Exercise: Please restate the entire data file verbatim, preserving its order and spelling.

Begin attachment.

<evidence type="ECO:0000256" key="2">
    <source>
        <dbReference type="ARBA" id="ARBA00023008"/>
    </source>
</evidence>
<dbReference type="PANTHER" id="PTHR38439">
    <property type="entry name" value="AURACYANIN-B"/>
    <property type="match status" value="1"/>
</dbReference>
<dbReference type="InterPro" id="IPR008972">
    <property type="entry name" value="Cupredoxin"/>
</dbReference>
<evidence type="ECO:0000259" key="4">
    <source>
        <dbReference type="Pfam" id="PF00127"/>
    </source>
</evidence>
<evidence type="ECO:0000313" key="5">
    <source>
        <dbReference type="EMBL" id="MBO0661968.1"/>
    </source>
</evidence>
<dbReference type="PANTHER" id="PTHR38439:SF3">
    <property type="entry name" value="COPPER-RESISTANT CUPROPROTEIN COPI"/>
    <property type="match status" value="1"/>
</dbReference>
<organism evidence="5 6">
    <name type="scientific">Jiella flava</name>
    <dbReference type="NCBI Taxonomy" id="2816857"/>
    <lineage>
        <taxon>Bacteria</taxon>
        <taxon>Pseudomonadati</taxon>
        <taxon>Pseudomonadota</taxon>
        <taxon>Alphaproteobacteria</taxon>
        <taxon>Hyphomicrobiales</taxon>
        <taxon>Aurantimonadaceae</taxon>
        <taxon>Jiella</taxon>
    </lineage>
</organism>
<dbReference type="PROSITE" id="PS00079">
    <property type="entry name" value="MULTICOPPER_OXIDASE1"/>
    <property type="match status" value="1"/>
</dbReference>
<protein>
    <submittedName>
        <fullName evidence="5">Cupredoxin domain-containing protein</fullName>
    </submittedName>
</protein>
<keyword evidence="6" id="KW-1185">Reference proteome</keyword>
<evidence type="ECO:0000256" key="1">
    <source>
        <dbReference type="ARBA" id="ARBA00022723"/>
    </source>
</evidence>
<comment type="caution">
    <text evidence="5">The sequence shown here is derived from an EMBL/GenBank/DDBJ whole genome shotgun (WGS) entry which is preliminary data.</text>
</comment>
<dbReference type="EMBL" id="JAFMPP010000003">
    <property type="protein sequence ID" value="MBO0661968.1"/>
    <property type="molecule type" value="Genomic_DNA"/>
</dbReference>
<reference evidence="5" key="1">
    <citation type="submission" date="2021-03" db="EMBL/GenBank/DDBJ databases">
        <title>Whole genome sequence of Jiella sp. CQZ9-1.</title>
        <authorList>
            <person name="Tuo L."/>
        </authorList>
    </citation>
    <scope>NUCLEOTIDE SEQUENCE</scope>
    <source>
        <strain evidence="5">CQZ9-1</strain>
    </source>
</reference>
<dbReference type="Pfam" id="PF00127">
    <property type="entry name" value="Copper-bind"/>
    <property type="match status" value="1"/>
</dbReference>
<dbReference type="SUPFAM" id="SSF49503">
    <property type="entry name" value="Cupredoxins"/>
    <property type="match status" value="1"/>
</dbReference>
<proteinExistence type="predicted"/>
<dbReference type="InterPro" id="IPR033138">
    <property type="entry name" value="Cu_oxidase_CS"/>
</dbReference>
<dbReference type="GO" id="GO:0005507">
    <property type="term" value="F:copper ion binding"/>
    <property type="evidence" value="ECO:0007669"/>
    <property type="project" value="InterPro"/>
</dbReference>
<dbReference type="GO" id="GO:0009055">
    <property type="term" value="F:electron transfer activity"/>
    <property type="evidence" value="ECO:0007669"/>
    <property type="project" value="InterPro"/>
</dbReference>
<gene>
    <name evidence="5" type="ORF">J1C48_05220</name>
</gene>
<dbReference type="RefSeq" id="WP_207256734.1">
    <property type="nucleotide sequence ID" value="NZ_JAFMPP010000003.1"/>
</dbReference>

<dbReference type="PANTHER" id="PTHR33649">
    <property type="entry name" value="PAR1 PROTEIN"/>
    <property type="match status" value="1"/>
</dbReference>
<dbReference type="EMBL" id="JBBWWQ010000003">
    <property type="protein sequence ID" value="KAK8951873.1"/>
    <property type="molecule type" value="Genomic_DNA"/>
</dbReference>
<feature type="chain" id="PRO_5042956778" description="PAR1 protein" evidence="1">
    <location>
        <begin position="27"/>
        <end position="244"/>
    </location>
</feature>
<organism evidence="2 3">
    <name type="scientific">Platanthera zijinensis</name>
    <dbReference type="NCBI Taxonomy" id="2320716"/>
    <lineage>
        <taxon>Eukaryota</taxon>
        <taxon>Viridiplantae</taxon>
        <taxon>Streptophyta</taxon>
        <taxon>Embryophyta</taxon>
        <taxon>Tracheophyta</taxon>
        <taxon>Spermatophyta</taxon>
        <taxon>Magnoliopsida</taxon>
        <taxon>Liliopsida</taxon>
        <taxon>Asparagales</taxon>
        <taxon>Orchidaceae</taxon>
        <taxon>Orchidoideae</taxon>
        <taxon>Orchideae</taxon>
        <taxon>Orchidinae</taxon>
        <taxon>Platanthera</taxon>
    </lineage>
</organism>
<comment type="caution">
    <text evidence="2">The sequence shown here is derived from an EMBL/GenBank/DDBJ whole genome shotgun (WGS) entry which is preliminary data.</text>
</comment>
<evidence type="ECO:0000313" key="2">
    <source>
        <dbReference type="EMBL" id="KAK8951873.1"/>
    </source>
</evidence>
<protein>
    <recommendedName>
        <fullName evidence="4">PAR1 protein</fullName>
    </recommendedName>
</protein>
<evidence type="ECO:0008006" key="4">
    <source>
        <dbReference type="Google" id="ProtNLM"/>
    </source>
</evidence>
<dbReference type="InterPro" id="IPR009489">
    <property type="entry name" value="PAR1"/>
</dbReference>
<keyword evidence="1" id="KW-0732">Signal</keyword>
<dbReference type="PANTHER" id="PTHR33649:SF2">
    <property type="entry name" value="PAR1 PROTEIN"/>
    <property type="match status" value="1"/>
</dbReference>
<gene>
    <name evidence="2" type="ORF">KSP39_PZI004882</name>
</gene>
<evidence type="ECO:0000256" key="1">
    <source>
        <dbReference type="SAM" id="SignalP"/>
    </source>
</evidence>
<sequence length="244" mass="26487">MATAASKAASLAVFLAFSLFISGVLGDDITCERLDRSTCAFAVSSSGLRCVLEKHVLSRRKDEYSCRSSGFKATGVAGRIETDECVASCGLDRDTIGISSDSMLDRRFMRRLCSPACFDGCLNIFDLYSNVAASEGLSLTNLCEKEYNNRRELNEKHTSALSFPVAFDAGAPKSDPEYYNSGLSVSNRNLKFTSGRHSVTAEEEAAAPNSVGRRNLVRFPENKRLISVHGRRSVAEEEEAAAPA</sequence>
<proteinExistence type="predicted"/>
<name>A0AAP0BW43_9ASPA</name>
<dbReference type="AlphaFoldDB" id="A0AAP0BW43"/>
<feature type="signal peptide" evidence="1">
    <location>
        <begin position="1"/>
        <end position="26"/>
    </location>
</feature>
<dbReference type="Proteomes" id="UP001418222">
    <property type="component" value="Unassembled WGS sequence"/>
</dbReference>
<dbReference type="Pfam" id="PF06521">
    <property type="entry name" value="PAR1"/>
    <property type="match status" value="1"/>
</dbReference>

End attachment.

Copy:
<evidence type="ECO:0000256" key="2">
    <source>
        <dbReference type="ARBA" id="ARBA00023008"/>
    </source>
</evidence>
<dbReference type="PANTHER" id="PTHR38439">
    <property type="entry name" value="AURACYANIN-B"/>
    <property type="match status" value="1"/>
</dbReference>
<dbReference type="InterPro" id="IPR008972">
    <property type="entry name" value="Cupredoxin"/>
</dbReference>
<evidence type="ECO:0000259" key="4">
    <source>
        <dbReference type="Pfam" id="PF00127"/>
    </source>
</evidence>
<evidence type="ECO:0000313" key="5">
    <source>
        <dbReference type="EMBL" id="MBO0661968.1"/>
    </source>
</evidence>
<dbReference type="PANTHER" id="PTHR38439:SF3">
    <property type="entry name" value="COPPER-RESISTANT CUPROPROTEIN COPI"/>
    <property type="match status" value="1"/>
</dbReference>
<organism evidence="5 6">
    <name type="scientific">Jiella flava</name>
    <dbReference type="NCBI Taxonomy" id="2816857"/>
    <lineage>
        <taxon>Bacteria</taxon>
        <taxon>Pseudomonadati</taxon>
        <taxon>Pseudomonadota</taxon>
        <taxon>Alphaproteobacteria</taxon>
        <taxon>Hyphomicrobiales</taxon>
        <taxon>Aurantimonadaceae</taxon>
        <taxon>Jiella</taxon>
    </lineage>
</organism>
<dbReference type="PROSITE" id="PS00079">
    <property type="entry name" value="MULTICOPPER_OXIDASE1"/>
    <property type="match status" value="1"/>
</dbReference>
<protein>
    <submittedName>
        <fullName evidence="5">Cupredoxin domain-containing protein</fullName>
    </submittedName>
</protein>
<keyword evidence="6" id="KW-1185">Reference proteome</keyword>
<evidence type="ECO:0000256" key="1">
    <source>
        <dbReference type="ARBA" id="ARBA00022723"/>
    </source>
</evidence>
<comment type="caution">
    <text evidence="5">The sequence shown here is derived from an EMBL/GenBank/DDBJ whole genome shotgun (WGS) entry which is preliminary data.</text>
</comment>
<dbReference type="EMBL" id="JAFMPP010000003">
    <property type="protein sequence ID" value="MBO0661968.1"/>
    <property type="molecule type" value="Genomic_DNA"/>
</dbReference>
<reference evidence="5" key="1">
    <citation type="submission" date="2021-03" db="EMBL/GenBank/DDBJ databases">
        <title>Whole genome sequence of Jiella sp. CQZ9-1.</title>
        <authorList>
            <person name="Tuo L."/>
        </authorList>
    </citation>
    <scope>NUCLEOTIDE SEQUENCE</scope>
    <source>
        <strain evidence="5">CQZ9-1</strain>
    </source>
</reference>
<dbReference type="Pfam" id="PF00127">
    <property type="entry name" value="Copper-bind"/>
    <property type="match status" value="1"/>
</dbReference>
<dbReference type="SUPFAM" id="SSF49503">
    <property type="entry name" value="Cupredoxins"/>
    <property type="match status" value="1"/>
</dbReference>
<proteinExistence type="predicted"/>
<dbReference type="InterPro" id="IPR033138">
    <property type="entry name" value="Cu_oxidase_CS"/>
</dbReference>
<dbReference type="GO" id="GO:0005507">
    <property type="term" value="F:copper ion binding"/>
    <property type="evidence" value="ECO:0007669"/>
    <property type="project" value="InterPro"/>
</dbReference>
<dbReference type="GO" id="GO:0009055">
    <property type="term" value="F:electron transfer activity"/>
    <property type="evidence" value="ECO:0007669"/>
    <property type="project" value="InterPro"/>
</dbReference>
<gene>
    <name evidence="5" type="ORF">J1C48_05220</name>
</gene>
<dbReference type="RefSeq" id="WP_207256734.1">
    <property type="nucleotide sequence ID" value="NZ_JAFMPP010000003.1"/>
</dbReference>

<dbReference type="PANTHER" id="PTHR33649">
    <property type="entry name" value="PAR1 PROTEIN"/>
    <property type="match status" value="1"/>
</dbReference>
<dbReference type="EMBL" id="JBBWWQ010000003">
    <property type="protein sequence ID" value="KAK8951873.1"/>
    <property type="molecule type" value="Genomic_DNA"/>
</dbReference>
<feature type="chain" id="PRO_5042956778" description="PAR1 protein" evidence="1">
    <location>
        <begin position="27"/>
        <end position="244"/>
    </location>
</feature>
<organism evidence="2 3">
    <name type="scientific">Platanthera zijinensis</name>
    <dbReference type="NCBI Taxonomy" id="2320716"/>
    <lineage>
        <taxon>Eukaryota</taxon>
        <taxon>Viridiplantae</taxon>
        <taxon>Streptophyta</taxon>
        <taxon>Embryophyta</taxon>
        <taxon>Tracheophyta</taxon>
        <taxon>Spermatophyta</taxon>
        <taxon>Magnoliopsida</taxon>
        <taxon>Liliopsida</taxon>
        <taxon>Asparagales</taxon>
        <taxon>Orchidaceae</taxon>
        <taxon>Orchidoideae</taxon>
        <taxon>Orchideae</taxon>
        <taxon>Orchidinae</taxon>
        <taxon>Platanthera</taxon>
    </lineage>
</organism>
<comment type="caution">
    <text evidence="2">The sequence shown here is derived from an EMBL/GenBank/DDBJ whole genome shotgun (WGS) entry which is preliminary data.</text>
</comment>
<evidence type="ECO:0000313" key="2">
    <source>
        <dbReference type="EMBL" id="KAK8951873.1"/>
    </source>
</evidence>
<protein>
    <recommendedName>
        <fullName evidence="4">PAR1 protein</fullName>
    </recommendedName>
</protein>
<evidence type="ECO:0008006" key="4">
    <source>
        <dbReference type="Google" id="ProtNLM"/>
    </source>
</evidence>
<dbReference type="InterPro" id="IPR009489">
    <property type="entry name" value="PAR1"/>
</dbReference>
<keyword evidence="1" id="KW-0732">Signal</keyword>
<dbReference type="PANTHER" id="PTHR33649:SF2">
    <property type="entry name" value="PAR1 PROTEIN"/>
    <property type="match status" value="1"/>
</dbReference>
<gene>
    <name evidence="2" type="ORF">KSP39_PZI004882</name>
</gene>
<evidence type="ECO:0000256" key="1">
    <source>
        <dbReference type="SAM" id="SignalP"/>
    </source>
</evidence>
<sequence length="244" mass="26487">MATAASKAASLAVFLAFSLFISGVLGDDITCERLDRSTCAFAVSSSGLRCVLEKHVLSRRKDEYSCRSSGFKATGVAGRIETDECVASCGLDRDTIGISSDSMLDRRFMRRLCSPACFDGCLNIFDLYSNVAASEGLSLTNLCEKEYNNRRELNEKHTSALSFPVAFDAGAPKSDPEYYNSGLSVSNRNLKFTSGRHSVTAEEEAAAPNSVGRRNLVRFPENKRLISVHGRRSVAEEEEAAAPA</sequence>
<proteinExistence type="predicted"/>
<name>A0AAP0BW43_9ASPA</name>
<dbReference type="AlphaFoldDB" id="A0AAP0BW43"/>
<feature type="signal peptide" evidence="1">
    <location>
        <begin position="1"/>
        <end position="26"/>
    </location>
</feature>
<dbReference type="Proteomes" id="UP001418222">
    <property type="component" value="Unassembled WGS sequence"/>
</dbReference>
<dbReference type="Pfam" id="PF06521">
    <property type="entry name" value="PAR1"/>
    <property type="match status" value="1"/>
</dbReference>